You’ve got a lot of weaponry to mix up just how you go about destroying all the humans. The Zap-O-Matic has you fry enemies to cinder, and your Disintegrator Ray burns their flesh off. You can use an Anal Probe to recover shield, or an Ion Detonator to blow up large areas of the map. Another very useful tool to Crypto is his psychokinesis. In many occasions, I rarely used my weapons because it’s satisfying to fling enemies into buildings or the sea, or into the air with a simple press of a button. You can also harvest brain stems to refill your shield, and use something called a Cortex Scan to read people’s minds. Your saucer has a Death Ray, which does exactly what it says on the tin, along with the ability to deflect missiles and cause sonic booms to cause untold amounts of destruction. Each ability you have can be upgraded on the Mothership with the Furon DNA you have collected, ranging from improving the blast radius of certain weapons, and increasing ammo capacity.
My favourite types of missions in Destroy All Humans! are the ones where you have to infiltrate a base or abduct an unsuspecting civilian. Your D-pad controls something known as a Holobob, and this tool allows you to mess with the minds of the public. Some situations require you to take on the form of a human, and by using the Holobob you can do just that. If you don’t use your Cortex Scan on other civilians, the effect will wear off and you’ll revert back to Crypto. You can also make humans cause a distraction for you to slip by, or control their minds so that they’ll follow and fight for you. There’s a meter in the game much like the star system in Grand Theft Auto. The more chaos you cause, the stronger the threat, but you can use your Holobob to make suspecting individuals forget what they saw before it all gets out of hand.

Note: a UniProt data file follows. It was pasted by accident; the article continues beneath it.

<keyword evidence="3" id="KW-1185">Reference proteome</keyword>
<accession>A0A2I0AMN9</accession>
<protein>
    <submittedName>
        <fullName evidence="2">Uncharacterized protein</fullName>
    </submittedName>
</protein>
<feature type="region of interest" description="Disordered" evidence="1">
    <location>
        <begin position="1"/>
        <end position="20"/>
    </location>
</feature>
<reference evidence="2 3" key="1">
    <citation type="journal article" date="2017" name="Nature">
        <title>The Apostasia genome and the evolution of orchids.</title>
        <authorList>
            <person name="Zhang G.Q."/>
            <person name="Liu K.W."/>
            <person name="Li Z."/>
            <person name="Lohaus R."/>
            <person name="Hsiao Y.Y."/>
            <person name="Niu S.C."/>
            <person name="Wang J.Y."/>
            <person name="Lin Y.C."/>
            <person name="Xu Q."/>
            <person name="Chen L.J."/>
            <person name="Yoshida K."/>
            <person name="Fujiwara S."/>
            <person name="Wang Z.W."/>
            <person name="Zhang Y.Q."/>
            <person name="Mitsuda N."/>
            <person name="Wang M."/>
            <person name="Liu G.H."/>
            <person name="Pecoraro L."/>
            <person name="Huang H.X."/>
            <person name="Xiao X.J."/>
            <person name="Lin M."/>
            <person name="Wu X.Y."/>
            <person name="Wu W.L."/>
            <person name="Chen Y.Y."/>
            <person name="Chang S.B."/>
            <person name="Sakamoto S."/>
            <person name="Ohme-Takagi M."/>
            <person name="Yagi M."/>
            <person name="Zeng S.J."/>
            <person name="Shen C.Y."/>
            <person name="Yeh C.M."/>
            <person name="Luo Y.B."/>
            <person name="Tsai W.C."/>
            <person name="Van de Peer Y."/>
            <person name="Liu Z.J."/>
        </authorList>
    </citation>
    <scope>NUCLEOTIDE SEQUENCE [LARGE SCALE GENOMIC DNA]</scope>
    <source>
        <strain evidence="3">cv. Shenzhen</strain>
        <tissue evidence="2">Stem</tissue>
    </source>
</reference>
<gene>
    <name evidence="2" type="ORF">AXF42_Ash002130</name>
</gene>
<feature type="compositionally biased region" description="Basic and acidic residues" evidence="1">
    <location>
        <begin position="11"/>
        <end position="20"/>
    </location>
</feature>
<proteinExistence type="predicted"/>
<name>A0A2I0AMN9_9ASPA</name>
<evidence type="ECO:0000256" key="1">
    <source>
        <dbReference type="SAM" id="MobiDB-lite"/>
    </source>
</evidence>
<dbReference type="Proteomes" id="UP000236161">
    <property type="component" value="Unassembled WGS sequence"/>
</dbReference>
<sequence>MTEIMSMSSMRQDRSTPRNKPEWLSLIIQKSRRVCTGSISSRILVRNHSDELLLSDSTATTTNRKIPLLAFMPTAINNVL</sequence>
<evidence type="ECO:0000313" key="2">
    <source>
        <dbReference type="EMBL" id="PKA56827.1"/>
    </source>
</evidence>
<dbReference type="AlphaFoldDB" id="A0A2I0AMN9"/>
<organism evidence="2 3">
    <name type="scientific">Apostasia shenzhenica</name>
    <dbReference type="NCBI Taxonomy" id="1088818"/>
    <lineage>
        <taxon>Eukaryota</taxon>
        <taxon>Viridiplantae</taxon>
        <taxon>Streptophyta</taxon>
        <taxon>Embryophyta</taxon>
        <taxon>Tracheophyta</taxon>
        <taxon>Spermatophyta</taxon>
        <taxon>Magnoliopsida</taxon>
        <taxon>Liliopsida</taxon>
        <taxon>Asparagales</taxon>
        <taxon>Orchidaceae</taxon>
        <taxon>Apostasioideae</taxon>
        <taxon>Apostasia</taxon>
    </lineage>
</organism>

Whilst the gameplay can become repetitive, the writing gives you the push needed to play to the end. Destroy All Humans! has a lot of laughs, and scanning humans provides an insight into what they’re thinking. This element provides some hilarious moments, even if some are repeated every now and again. The story is a definite homage to the science fiction B-movies of the 1950s, never taking itself seriously. Crypto is a cynical and gruff alien that reminded me of Jack Nicholson, and I never grew tired of listening to his interactions with Pox, the alien directing you from the mothership. The cutscenes are also well written, the newspapers that pop up between missions are funny, and the general tone is a nice departure from many of the bleaker games on the market.
Destroy All Humans! is a superb remake of the original. The writing is excellent, the missions contain a nice mix of chaos and calm, and whilst the gameplay does become repetitive, I enjoyed revisiting Crypto and his plans to save his own race, even if it’s at the cost of our own. It’s colourful and comical, with visuals that definitely improve on the original, but it’s still not as sharp as I’d have liked. Don’t get me wrong, it doesn’t look bad, but some textures could have been better, and some animations could have been crisper. That being said, whether or not you played the original, the remake is well worth a punt.
Short and sweet missions
Well written and funny
Plenty of weapons and abilities
Gameplay becomes repetitive
Some visuals could be sharper
Little to do in the open world sections
Destroy All Humans! definitely falls under the 'faithful remake' category, with great humour, short and sweet missions, and lots of stuff to blow up. Blowing things up does become repetitive, but it's still a lot of fun.